The UC Berkeley Office of the Registrar announced Friday an increase in the unit cap for Phase I of undergraduate enrollment for continuing students from a hard cap of 10.5 units to a hard cap of 13.5 units.
The new cap will allow undergraduates to meet the minimum unit requirement to qualify as a full-time student by Phase I. The cap includes units from waitlisted classes, according to campus spokesperson Adam Ratliff, and the change will be effective as of fall 2017 course enrollment. Ratliff added that the Phase II unit cap would remain at 17.5 units, after it was changed in spring 2017 from the previous 16 units.
“It is our understanding is that advisers want students to be able to enroll full-time and that by enrolling in all their units in a single session, they will not need to consult their advisers as often,” Ratliff said in an email.
Emerald Templeton, director of computer science undergraduate affairs in the College of Letters and Science, said the change will have a positive impact on students and advisors alike. Templeton said that with the cap increase, advisors will be able to manage schedules with greater ease and declared students will have the opportunity to get the classes of their choice.
Templeton said she believes the increased unit cap on class enrollment will not increase competition in impacted majors such as computer science.
“We provide priority to freshmen and transfers in lower division courses. … For upper division classes, declared (students) need access to those courses,” Templeton said. “There will be competition, but that’s something of the norm.”
Ratliff also said in his email that upper division students and continuing students are assigned earlier enrollment appointments than new undergraduates. According to Ratliff, with the new changes, departments and programs can still reserve seats for new students in their courses.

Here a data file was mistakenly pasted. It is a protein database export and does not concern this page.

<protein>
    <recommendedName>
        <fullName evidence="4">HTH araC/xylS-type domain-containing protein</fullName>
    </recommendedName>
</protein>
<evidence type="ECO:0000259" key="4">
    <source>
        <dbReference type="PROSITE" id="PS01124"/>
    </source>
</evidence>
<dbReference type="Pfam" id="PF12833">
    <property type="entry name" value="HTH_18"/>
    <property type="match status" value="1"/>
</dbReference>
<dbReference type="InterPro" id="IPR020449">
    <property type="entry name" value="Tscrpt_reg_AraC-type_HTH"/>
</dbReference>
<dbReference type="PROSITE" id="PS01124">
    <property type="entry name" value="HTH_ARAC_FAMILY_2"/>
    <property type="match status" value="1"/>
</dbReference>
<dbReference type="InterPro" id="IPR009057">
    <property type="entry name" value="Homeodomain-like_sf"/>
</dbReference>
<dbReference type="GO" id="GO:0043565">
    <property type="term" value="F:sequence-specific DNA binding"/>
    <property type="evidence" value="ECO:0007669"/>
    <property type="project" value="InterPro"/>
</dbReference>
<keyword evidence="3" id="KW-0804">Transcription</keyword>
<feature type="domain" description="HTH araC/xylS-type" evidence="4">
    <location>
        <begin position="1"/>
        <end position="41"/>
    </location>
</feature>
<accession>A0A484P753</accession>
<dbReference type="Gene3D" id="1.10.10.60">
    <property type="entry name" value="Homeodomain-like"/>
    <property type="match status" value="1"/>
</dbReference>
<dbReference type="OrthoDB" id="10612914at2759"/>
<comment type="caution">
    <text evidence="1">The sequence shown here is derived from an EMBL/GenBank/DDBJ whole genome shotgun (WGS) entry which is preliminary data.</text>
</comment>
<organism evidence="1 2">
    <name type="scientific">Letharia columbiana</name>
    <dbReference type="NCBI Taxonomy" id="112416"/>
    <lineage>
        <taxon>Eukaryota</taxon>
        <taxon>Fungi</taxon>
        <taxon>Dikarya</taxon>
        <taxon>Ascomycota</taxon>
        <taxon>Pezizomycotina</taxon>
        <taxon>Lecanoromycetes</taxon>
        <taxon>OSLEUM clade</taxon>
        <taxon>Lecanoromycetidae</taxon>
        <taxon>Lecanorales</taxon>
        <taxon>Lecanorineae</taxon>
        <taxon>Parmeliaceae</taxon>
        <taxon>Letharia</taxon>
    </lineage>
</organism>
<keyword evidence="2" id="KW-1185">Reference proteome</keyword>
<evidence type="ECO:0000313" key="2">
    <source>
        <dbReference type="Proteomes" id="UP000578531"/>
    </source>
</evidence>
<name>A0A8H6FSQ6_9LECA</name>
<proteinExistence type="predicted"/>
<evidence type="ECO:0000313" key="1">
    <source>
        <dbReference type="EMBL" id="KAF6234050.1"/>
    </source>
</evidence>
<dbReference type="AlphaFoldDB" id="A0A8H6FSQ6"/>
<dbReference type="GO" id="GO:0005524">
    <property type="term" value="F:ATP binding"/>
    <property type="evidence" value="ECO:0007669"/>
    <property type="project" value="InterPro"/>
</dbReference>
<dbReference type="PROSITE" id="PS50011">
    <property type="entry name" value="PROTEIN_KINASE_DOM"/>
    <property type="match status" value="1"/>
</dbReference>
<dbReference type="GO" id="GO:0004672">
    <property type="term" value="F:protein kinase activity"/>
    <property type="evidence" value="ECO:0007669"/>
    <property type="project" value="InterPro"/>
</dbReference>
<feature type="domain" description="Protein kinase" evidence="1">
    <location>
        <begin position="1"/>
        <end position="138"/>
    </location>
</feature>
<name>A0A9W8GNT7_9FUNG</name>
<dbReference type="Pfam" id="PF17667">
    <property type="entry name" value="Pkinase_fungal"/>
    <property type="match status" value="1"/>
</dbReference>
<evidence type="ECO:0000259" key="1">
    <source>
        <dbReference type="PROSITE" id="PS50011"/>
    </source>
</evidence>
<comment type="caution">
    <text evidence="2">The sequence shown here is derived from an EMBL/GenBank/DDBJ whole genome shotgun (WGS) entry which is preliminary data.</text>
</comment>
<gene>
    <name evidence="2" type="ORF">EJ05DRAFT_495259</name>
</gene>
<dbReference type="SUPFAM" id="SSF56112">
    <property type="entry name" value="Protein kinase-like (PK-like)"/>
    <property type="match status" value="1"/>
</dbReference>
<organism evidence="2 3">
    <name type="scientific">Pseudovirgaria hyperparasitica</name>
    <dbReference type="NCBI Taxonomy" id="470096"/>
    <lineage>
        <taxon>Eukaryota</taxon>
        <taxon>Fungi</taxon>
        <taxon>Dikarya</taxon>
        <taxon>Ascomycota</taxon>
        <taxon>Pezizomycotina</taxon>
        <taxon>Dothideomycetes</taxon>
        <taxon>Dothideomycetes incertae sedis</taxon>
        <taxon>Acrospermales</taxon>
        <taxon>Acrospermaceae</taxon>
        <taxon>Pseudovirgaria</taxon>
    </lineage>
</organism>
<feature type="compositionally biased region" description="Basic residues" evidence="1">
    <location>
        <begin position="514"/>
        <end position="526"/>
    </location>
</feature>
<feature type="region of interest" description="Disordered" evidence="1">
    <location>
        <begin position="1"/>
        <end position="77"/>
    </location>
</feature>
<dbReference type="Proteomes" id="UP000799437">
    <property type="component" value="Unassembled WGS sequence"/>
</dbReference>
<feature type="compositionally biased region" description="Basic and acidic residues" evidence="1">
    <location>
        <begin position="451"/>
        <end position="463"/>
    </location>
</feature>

Templeton called the change “timely” because it was introduced about one year after the new Student Information System in CalCentral, which integrated all previous student information systems into one, streamlining information for students and advisors.
Eric Yang, a campus sophomore studying statistics and economics, said the new 13.5 unit cap will help him get all of the classes he needs for his double major. According to Yang, in previous semesters, he had to prioritize certain classes for Phase I and save the remaining classes for Phase II.
But Amma Sarkodee-Adoo, a campus freshman majoring in political science, said the unit increase could “go either way,” depending on the time of students’ Phase I. Sarkodee-Adoo said she believes students with earlier Phase I dates will have an advantage, while those with later Phase I dates will encounter difficulty because fewer spots will be available in the courses they want.
Stephanie Hernandez, a campus sophomore and intended interdisciplinary studies major, said she appreciates that students can enroll in enough units in Phase I alone to qualify as a full-time student. Like Sarkodee-Adoo, however, Hernandez added that she is worried that students with earlier Phase I enrollment times could “take over” most of the classes.
“My main concern would be people getting equal opportunity to sign up for stuff,” Hernandez said.